As a collection, Revolve possesses all the things we know Newman best for: soul, groove and those signature husky vocals. However, in comparison to Tribute, it's a definite downgrade.
25 year old John William Peter Newman, born and bred in Yorkshire, blessed the charts with the release of his second album Revolve this week. Known for his chart-topping collaborations with the likes of Rudimental (‘Feel the Love’) and Calvin Harris (‘Blame’), Newman’s Memphis-soul vibes are capable of producing records for the masses.
The follow up from his 2013 debut album Tribute, opens with a distinctive monologue from an unexpected source: Idris Elba. Being the shortest on the album, it sets the scene through a dark and somewhat exhilarating atmosphere as Elba dictates that “We are resilient / We are strong”. Arguably, this concept is nothing we haven’t heard before, potentially inspired by Paolo Nutini’s ‘Iron Sky’ in which he carefully juxtaposes his ballad with an excerpt from Charlie Chaplin’s The Great Dictator (1940).
The album then appears to get into its stride, continuing with ‘All My Heart’, a bouncy karaoke-worthy record that is reminiscent of Newman’s husky vocals and old-school decorum. Despite its infectious nature, the track is very similar to much of Newman’s previous work, simply with a change in lyrics.
‘Something Special’ attempts to offer an added texture within the layered hook, however the vocals are occasionally weak in the absence of its musical components and could not by any means be classed as Newman’s best work. ‘Lights Down’ is similar in its vocal structure, however sets itself apart from its other contenders via its slower pace and acapella-esque finishing.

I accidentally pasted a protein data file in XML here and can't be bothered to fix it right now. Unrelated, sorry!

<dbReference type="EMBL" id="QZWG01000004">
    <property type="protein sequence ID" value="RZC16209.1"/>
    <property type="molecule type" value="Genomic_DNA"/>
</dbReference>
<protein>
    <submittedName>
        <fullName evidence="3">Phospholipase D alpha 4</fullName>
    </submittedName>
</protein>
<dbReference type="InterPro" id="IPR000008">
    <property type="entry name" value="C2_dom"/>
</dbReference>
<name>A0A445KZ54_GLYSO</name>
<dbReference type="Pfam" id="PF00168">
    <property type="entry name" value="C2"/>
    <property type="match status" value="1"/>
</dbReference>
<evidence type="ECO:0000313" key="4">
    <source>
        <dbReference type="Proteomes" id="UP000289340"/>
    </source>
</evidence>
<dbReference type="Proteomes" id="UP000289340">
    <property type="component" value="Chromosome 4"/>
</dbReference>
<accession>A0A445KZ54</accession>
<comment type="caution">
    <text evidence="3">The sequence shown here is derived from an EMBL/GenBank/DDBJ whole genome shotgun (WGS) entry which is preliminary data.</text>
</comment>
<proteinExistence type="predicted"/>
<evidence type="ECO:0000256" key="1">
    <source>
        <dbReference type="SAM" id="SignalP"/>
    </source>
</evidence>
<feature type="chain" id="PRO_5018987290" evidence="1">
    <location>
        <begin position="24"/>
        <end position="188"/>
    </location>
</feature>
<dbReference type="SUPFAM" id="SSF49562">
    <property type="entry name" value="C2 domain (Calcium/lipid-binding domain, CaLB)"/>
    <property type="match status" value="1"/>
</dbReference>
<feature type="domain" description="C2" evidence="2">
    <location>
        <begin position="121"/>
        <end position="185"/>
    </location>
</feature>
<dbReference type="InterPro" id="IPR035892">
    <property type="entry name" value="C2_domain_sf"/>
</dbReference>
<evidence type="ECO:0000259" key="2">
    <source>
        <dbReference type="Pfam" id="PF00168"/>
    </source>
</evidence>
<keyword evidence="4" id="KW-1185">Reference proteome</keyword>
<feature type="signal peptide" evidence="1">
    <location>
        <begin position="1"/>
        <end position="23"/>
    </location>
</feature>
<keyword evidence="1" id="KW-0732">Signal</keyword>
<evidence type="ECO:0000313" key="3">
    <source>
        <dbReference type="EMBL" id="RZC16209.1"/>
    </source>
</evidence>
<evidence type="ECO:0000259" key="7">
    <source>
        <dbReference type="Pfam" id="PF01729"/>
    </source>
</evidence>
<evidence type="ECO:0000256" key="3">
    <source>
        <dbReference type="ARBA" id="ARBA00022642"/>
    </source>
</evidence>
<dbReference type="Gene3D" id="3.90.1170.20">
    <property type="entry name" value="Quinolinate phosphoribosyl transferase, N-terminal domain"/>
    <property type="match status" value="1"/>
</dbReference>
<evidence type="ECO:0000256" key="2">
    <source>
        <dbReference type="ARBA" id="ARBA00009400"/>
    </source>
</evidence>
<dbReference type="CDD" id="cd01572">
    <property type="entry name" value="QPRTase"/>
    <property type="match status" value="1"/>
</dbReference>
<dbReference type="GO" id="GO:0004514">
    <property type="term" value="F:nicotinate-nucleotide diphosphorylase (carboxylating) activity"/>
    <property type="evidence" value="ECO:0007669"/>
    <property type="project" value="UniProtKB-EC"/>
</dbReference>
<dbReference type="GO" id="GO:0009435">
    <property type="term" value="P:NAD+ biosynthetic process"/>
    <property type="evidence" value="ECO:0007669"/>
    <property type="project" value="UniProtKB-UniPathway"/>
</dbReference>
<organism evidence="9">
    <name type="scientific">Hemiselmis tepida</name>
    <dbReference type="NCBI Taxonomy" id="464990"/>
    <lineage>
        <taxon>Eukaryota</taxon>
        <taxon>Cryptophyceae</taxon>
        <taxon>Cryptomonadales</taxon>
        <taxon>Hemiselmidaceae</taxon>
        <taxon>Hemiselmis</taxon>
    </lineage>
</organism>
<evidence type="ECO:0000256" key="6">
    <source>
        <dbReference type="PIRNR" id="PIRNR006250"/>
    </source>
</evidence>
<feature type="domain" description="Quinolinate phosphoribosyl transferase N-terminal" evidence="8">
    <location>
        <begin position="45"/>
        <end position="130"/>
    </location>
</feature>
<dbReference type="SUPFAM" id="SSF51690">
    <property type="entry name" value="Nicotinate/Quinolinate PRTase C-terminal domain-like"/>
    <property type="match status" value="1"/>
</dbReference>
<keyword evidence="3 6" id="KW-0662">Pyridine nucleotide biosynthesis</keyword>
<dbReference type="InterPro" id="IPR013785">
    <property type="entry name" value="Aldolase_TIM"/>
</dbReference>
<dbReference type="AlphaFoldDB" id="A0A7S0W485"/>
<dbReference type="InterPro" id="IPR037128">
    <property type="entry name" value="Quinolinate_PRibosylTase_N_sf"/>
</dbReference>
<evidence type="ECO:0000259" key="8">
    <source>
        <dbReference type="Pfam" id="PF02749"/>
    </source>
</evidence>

Regardless of the albums’ vocal anomalies, ‘Come And Get It’ is the track we’ve all been waiting for. With a quirky introduction and harmonious composition, it effectively showcases Newman’s vocal capability and redefines it with an edgier vintage pairing. It presents a sound with more depth, more confidence and ultimately more soul. (We didn’t think it was possible either).
‘Never Give It Up’ begins almost weakly, presenting a bland and partially strained vocal at the start and appearing susceptible to Newman’s usual nature, however through its continuation, sounds almost darker, rawer and grittier. Newman voices an aspect of himself with more conviction, an aspect that we as an audience can most certainly get behind.
Similarly, ‘Give You My Love’ opens with a disappointing vocal, setting our expectations relatively low for the remainder of the track. Potentially the least stimulating on the album, it is arguably not a true portrayal of Newman’s capabilities.
The winning collaboration of Revolve goes to Charlie Wilson, for appearing on Newman’s latest single ‘Tiring Game’. Albeit dangerously reminiscent of ‘Love Me Again’, this track is soulful, eclectic and relentless.
The album undertakes a change of pace for ‘I’m Not Your Man’, a track devoid of all prior electro-dance rhythms and head throbbing beats. Instead it adopts a more sombre tone, and showcases a more gentle side to Newman that his audience had yet to experience. This addition saves the album from being too similar to past releases and with its deep gospel affinity, paints Newman’s vocal range in the best possible light.
As a whole, Revolve isn’t entirely an upgrade from Tribute, however with releases like ‘Come And Get It’ and ‘Tiring Game’, you can be assured that it’s not all bad (and it’s likely that those less exhilarating tracks will be tucked away safely in the confines of HMV shelves rather than on your radio).
Revolve is out now via Island Records.